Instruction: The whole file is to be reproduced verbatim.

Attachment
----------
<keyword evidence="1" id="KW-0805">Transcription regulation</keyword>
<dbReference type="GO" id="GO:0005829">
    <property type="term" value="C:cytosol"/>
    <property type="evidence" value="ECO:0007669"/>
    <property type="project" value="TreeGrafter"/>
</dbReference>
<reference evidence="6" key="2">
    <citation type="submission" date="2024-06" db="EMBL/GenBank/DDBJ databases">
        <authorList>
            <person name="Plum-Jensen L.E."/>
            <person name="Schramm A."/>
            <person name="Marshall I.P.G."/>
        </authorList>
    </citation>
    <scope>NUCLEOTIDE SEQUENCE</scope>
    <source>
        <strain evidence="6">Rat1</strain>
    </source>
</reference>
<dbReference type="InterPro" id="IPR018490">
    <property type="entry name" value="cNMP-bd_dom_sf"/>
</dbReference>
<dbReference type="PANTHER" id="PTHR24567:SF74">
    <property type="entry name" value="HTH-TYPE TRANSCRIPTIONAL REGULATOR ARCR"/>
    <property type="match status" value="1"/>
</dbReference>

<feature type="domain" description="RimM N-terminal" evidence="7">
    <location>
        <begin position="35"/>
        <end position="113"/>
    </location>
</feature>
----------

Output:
<keyword evidence="1" id="KW-0805">Transcription regulation</keyword>
<dbReference type="GO" id="GO:0005829">
    <property type="term" value="C:cytosol"/>
    <property type="evidence" value="ECO:0007669"/>
    <property type="project" value="TreeGrafter"/>
</dbReference>
<reference evidence="6" key="2">
    <citation type="submission" date="2024-06" db="EMBL/GenBank/DDBJ databases">
        <authorList>
            <person name="Plum-Jensen L.E."/>
            <person name="Schramm A."/>
            <person name="Marshall I.P.G."/>
        </authorList>
    </citation>
    <scope>NUCLEOTIDE SEQUENCE</scope>
    <source>
        <strain evidence="6">Rat1</strain>
    </source>
</reference>
<dbReference type="InterPro" id="IPR018490">
    <property type="entry name" value="cNMP-bd_dom_sf"/>
</dbReference>
<dbReference type="PANTHER" id="PTHR24567:SF74">
    <property type="entry name" value="HTH-TYPE TRANSCRIPTIONAL REGULATOR ARCR"/>
    <property type="match status" value="1"/>
</dbReference>

<feature type="domain" description="RimM N-terminal" evidence="7">
    <location>
        <begin position="35"/>
        <end position="113"/>
    </location>
</feature>